• His favorite foods right now are brown rice, broccoli, carrots, corn grits, anything curry, anything with lentils, most soups, tortilla chips, allergen-free pancakes, grapes, avocados (and guacamole), french fries (a big splurge when we’re out), eggs, and the god-awful rice milk cheese that no one who has every had real dairy could abide. He’s still never had much sugar (and no real sweets save the maple syrup ice I made with fresh snow during our last blizzard), so subtle sweetness (like coconut milk yogurt) thrills him. And he loves a hot steamer: steamed unsweetened almond milk, which he drinks in a small espresso cup using both hands.
  • He’s never really had screen time, though he does see photos of his beloveds on our computer, and videos too: of friends and of musicians sometimes. He has also seen about a half dozen five- to ten-minute clips of Mister Rogers Neighborhood, mostly when he’s sick. There’s one where Fred visits a brass quartet. Bram has seen the clip twice. It rocks his world.
  • He is a bull in a china shop. I was at a friend’s house recently, and her toddler’s grace put Bram’s messy, imprecise physicality into stark relief. He is of his body in a way that is full of joy, but definitely lacking caution or care. Living with him is a little like living with one of his beloved trains: loud, messy, bigger than he seems in rare moments of stillness. Though he adores running around after tennis balls at our gym (so I know it is the right gift), I’m a little terrified to give him his tennis racquet. Especially when I think about poor Iris.
  • At the moment (I know better to talk more broadly than this) Bram is sleeping pretty well. Bedtime is sweet sweet sweet, and he’s usually out between 8 and 9. We try for earlier, but it’s hard to get through the evenings that fast, and it’s nice for J to have time with him. He usually (but not always) wakes up once in the night, but he’s willing to be comforted back down in his own bed. He comes to us between 4 and 6 each morning and nurses, sometimes falling back asleep, and sometimes not. Some nights are much, much, much worse than this, but many go about this way, which suits all of us just fine.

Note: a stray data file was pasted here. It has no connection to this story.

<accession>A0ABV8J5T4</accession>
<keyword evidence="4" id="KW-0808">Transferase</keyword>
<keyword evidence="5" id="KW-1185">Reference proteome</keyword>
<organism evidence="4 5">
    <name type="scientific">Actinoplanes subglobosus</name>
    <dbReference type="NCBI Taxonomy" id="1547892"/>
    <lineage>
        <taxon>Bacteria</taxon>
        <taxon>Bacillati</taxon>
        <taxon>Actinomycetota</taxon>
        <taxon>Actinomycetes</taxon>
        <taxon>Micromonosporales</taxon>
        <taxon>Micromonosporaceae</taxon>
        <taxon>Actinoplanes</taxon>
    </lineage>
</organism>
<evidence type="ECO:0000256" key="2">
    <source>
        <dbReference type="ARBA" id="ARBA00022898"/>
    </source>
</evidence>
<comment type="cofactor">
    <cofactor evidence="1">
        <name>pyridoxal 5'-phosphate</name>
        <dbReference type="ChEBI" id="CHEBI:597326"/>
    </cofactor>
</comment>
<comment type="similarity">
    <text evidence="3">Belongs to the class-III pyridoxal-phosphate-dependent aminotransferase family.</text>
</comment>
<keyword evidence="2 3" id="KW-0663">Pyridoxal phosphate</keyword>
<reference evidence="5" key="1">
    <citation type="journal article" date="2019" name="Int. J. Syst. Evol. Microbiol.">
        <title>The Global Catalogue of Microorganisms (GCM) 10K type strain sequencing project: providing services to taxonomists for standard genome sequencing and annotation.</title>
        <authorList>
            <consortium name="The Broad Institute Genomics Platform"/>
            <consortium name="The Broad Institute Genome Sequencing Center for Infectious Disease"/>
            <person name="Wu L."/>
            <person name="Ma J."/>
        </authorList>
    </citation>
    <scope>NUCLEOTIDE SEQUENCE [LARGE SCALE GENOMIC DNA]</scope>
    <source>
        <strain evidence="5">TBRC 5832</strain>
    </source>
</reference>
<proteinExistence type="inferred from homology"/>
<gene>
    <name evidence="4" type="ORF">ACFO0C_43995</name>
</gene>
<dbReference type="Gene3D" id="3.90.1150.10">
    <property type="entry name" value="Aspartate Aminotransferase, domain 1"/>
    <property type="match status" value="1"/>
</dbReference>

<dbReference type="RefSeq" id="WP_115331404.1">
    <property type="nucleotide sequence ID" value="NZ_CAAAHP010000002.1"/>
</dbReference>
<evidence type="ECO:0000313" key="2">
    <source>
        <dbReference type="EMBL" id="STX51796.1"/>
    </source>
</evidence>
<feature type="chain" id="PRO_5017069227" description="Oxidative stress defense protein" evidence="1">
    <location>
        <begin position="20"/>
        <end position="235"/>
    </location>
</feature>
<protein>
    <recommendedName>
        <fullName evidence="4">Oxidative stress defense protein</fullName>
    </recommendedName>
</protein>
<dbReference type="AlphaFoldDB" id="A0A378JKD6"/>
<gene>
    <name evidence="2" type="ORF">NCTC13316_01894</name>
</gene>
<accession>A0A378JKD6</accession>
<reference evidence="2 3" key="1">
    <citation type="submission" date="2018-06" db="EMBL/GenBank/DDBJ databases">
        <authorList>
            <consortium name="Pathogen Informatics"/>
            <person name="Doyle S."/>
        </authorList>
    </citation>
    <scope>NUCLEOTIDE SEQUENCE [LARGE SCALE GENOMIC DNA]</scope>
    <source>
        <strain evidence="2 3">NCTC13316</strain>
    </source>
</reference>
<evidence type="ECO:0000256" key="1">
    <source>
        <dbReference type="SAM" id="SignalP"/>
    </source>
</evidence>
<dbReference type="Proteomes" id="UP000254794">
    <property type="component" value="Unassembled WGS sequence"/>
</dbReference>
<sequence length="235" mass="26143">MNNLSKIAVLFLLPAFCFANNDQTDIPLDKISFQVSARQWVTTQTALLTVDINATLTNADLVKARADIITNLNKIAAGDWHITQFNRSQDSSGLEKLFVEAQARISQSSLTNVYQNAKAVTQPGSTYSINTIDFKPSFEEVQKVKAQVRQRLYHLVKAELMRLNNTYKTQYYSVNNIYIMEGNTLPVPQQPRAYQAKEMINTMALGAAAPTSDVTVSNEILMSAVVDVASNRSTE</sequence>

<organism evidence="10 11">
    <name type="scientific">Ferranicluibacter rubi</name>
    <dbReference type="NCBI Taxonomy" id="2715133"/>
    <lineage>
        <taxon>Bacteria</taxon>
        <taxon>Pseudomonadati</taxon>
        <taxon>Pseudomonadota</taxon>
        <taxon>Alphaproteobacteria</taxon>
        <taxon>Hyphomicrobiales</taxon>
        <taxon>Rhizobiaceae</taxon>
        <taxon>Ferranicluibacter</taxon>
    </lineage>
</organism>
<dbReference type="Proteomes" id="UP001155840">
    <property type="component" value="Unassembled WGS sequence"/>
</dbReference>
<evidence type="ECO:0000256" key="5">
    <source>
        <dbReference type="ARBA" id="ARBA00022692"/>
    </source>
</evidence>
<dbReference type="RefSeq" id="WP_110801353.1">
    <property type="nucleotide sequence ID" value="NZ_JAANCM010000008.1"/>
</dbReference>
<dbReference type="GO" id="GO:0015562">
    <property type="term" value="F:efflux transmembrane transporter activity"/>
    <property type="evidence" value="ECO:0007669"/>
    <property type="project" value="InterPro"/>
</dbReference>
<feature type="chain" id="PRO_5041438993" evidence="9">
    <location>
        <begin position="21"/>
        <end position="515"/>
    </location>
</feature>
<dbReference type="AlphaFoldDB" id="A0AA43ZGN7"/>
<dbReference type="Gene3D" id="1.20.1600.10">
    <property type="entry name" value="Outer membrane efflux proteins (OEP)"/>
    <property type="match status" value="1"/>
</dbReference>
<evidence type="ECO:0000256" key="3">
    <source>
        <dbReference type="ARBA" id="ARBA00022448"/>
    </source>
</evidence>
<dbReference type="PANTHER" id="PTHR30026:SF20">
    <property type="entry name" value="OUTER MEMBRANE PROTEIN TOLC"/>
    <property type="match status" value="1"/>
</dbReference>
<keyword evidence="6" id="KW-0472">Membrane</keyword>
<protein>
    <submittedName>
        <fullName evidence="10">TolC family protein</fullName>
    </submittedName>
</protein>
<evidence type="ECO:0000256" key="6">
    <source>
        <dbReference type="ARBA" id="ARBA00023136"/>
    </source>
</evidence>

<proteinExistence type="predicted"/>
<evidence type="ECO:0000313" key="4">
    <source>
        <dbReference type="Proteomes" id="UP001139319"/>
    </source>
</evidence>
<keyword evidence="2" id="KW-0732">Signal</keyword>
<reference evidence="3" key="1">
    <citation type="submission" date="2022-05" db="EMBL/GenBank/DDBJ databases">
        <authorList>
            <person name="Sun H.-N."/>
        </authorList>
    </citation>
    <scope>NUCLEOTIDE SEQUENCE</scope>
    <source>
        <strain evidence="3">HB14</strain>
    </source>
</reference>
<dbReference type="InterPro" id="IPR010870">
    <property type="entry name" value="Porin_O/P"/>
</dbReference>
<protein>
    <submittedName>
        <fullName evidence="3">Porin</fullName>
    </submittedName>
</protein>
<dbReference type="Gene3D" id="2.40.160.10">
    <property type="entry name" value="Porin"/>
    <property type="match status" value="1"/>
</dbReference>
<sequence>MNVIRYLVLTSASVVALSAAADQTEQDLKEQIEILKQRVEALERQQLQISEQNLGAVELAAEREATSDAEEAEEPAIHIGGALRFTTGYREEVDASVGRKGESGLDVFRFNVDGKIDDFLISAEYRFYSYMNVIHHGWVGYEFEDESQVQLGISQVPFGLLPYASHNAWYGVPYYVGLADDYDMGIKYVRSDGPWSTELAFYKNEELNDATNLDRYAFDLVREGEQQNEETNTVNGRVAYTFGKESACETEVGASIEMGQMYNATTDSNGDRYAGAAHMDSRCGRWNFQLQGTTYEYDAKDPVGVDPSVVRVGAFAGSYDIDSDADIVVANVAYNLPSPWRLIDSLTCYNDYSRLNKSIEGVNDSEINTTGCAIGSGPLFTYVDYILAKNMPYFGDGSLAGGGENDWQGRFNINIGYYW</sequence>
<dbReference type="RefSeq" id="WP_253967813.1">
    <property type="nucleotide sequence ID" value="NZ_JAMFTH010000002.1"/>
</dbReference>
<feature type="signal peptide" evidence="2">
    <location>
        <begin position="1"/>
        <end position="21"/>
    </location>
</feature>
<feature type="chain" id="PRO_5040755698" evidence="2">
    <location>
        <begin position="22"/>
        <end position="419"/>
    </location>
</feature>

• He is big with the Dragon-love. If you ask, he’ll tell you what Dragon’s name is probably going to be. He invented a game wherein he takes wooden food from his kitchen and brings it to J’s belly to feed Dragon. When she tried to do it too, he told her: No, pomo. Only Bram. He also holds up pictures to show the baby. Holds them tight against J’s body. And last week, he told me (out of the blue and with great reverence): Mama, Bram have brother.  
  • Also, he is the sweetest combination of handsome and absolutely, profoundly GOOFY. You’ll see what I mean in the photos below.

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5 thoughts on “two years a Bram

  1. What a sweet little boy! I still can’t believe it’s been two years–it feels like he’s been here forever. E also remembers book things that we don’t–she recognized an okapi the other day (it’s like a zebra, kind of). And dollar stores often sell mylar balloons–much better than paying ten bucks at the grocery store.

  2. One of my very favorite parts of the blog world we are in, is getting to see all these babies grow into such amazing human beings. These kids, who I have never met, but who feel like good, good friends. It is amazing to see. Thank you for sharing it all so beautifully.